Tim Carson, proprietor of Carson Books and Records (4275 Dunbar), had already gone through the unpleasant experience of shutting down a store, that being his first location at 3425 West Broadway, which closed down after 20 years in August 2012. He cites a “combination of factors” in the hard times being faced by new and used book dealers.
“There’s the availability of knowledge on the Internet,” he tells the Straight from his Dunbar Street location, which will be closing sometime in the New Year. “Before, you wanted to learn about ancient China, you went to the library or you went to a used bookstore and bought a book on ancient China. Now, if you’re just dabbling, you can go on the Internet and find out what you’re interested in, without even paying any money, other than your monthly Internet bill. So that’s one thing. The other thing is the ready availability of buying books online,” with companies like Amazon cutting into sales. “And then the nail in the coffin was e-readers, Kindle and such. I remember the year, maybe three or four years ago, that everyone got them for Christmas presents. My January sales were down dramatically compared to the previous January.”
High property taxes and a younger generation that are less oriented toward reading also don’t help, he notes. The situation is such that when he discovered his block was up for redevelopment, he strongly considered simply retiring. “I’m going to be turning 60. If I were 65, I don’t think I would have hesitated to retire; in fact, I was leaning in that direction, and I told quite a few people that was likely what I was going to do, but I thought I would check around and see what was available in terms of retail. I was getting very discouraged at what I was seeing, in terms of how expensive these dumpy little stores were. And then I stumbled across this store on Main Street that was reasonable rent and a great location.”
That location, alas, is the former site of the latest Vancouver video-rental store to bite the dust, They Live Video (formerly Cinephile Video, at 4340 Main Street). Serving its neighbourhood under one set of owners or another since 1997, it’s a shop that will be sorely missed by its more devoted customers.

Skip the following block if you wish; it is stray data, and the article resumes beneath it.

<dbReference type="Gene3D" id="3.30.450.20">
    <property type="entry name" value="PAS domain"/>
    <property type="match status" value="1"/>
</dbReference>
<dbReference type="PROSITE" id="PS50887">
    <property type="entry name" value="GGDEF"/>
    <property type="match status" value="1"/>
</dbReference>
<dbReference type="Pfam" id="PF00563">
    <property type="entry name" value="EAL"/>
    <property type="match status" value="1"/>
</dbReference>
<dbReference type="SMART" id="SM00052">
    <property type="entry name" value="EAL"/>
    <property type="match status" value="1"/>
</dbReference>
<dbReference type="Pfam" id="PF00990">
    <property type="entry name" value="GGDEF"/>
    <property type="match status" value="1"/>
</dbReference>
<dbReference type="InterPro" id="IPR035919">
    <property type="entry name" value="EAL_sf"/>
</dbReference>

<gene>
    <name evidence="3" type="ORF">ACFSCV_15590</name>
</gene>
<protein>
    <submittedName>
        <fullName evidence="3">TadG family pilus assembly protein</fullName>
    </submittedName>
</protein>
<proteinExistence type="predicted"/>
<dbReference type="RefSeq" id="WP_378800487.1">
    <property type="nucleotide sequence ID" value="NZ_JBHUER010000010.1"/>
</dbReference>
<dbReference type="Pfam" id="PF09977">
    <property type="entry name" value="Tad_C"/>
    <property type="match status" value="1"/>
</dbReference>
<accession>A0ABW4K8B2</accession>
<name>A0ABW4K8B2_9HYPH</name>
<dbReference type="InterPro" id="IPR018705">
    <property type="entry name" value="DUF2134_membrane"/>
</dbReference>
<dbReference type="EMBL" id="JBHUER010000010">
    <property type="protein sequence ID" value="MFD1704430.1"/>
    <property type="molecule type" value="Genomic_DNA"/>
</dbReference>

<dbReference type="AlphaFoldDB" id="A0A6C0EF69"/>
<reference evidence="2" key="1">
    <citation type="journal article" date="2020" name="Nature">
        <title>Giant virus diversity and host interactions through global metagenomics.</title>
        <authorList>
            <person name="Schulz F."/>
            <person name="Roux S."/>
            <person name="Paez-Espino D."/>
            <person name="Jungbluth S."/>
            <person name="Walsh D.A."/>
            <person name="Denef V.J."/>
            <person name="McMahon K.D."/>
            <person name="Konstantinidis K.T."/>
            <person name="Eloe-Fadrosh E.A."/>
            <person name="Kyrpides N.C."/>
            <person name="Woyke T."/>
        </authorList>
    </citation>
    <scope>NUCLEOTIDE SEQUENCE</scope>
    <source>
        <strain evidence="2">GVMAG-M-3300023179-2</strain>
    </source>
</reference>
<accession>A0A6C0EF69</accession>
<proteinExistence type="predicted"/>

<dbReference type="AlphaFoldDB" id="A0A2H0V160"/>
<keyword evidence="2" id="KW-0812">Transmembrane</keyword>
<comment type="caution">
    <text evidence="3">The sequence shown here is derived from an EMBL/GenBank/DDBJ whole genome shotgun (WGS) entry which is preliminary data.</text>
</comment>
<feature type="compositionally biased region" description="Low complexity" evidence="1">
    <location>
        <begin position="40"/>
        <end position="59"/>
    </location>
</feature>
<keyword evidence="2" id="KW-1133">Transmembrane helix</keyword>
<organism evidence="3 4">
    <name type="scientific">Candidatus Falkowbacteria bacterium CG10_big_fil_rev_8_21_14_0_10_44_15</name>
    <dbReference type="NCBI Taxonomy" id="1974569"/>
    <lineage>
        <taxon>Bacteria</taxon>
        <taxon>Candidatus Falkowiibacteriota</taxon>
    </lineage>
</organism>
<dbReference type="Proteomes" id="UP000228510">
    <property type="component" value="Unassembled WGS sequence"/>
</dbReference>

“Obviously, financially, it’s becoming less and less feasible to run a video store,” co-owner Daniel Shimizu tells the Straight, behind the counter with business partner Ben Jacques. The two took over from Cinephile Video in 2011. “It’s obviously something we’ve been putting a lot of time and effort into, but as we see fewer regular customers coming back in, and as our outside interests increase, it’s harder to invest the amount of time a shop like this needs to run properly.” He sees Netflix as one obvious source of competition, but also “Shaw On Demand, which is a more surprising thing. New releases have always been a big chunk of our business, and one of the things we noticed was the new-release rentals going down. Our older clientele have obviously just discovered that they can PVR something or get it on-demand.”
Not that that’s necessarily a bad thing, Ben Jacques—whose other job is in the film industry, at an animation studio—adds. “Online is good, I like it, I totally am for it, but what we were doing was curating something that people couldn’t get” easily otherwise. He’s not sure people appreciate the value of having expert knowledge or a hand-picked stock anymore, at least when it comes to movies. “People just didn’t realize the importance of that, of the heart and soul people put into something like this. They just probably feel like there’s no need for it.”
The plan to give up the location has been stewing for some time, but Shimizu was very happy to be approached by Carson Books and Records. “We had options—one was the yoga studio next door to us, and there were higher money people, like restaurants and whatnot, but at the end of the day, we didn’t want to see our shop replaced with just a sporting goods store or something. I’m definitely happy to keep it cultural.”
While They Live regulars will be hurting from the absence of a cool curated stock of videos to choose from, videophile sharks, sensing blood in the water, have been descending on the store all week, hunting for videos for their own personal collections. “Our directors and world section have obviously been picked over quite a bit,” Shimizu acknowledges. “The stuff that we’re left over with is a lot of our genre stuff—comedy, drama, action, sci-fi sort of stuff. Our general catalogue, we will be blowing out for five movies for $5,” come Tuesday, with “tons of hidden gems,” and a few higher-priced collector’s items. They figure to be closed out before week’s end.
Carson, meanwhile, plans to be open at the location in mid January, and is having his own close-out sale on Dunbar. “At this time, it’s 20 percent off, buy three or more books get 30 percent off, and with records, it’s the same, only if you get five or more records its 40 percent off.”
Carson plans to focus on selling “quality literature” and his “huge backlog” of jazz and other vinyl at the new store, once it opens, he says. He hopes that the proliferation of culturally oriented businesses on that stretch of Main—including Y’s Books, Red Cat Records, and the newest Book Warehouse to open, since the chain was taken over by Black Bond Books—will turn the area into a destination for people still fond of physical media.
“When Black Swan was closing down [in Kitsilano], people were saying, ‘I guess you’re happy about that, it’s less competition,’ and I said, ‘No, I’m unhappy about it because they were a draw for record collectors to come to this area!’ If Main Street didn’t have that culture, I don’t know if I would be moving there,” Carson says, “but the people who shop on Main, I think, are going to be good book-and-record customers.”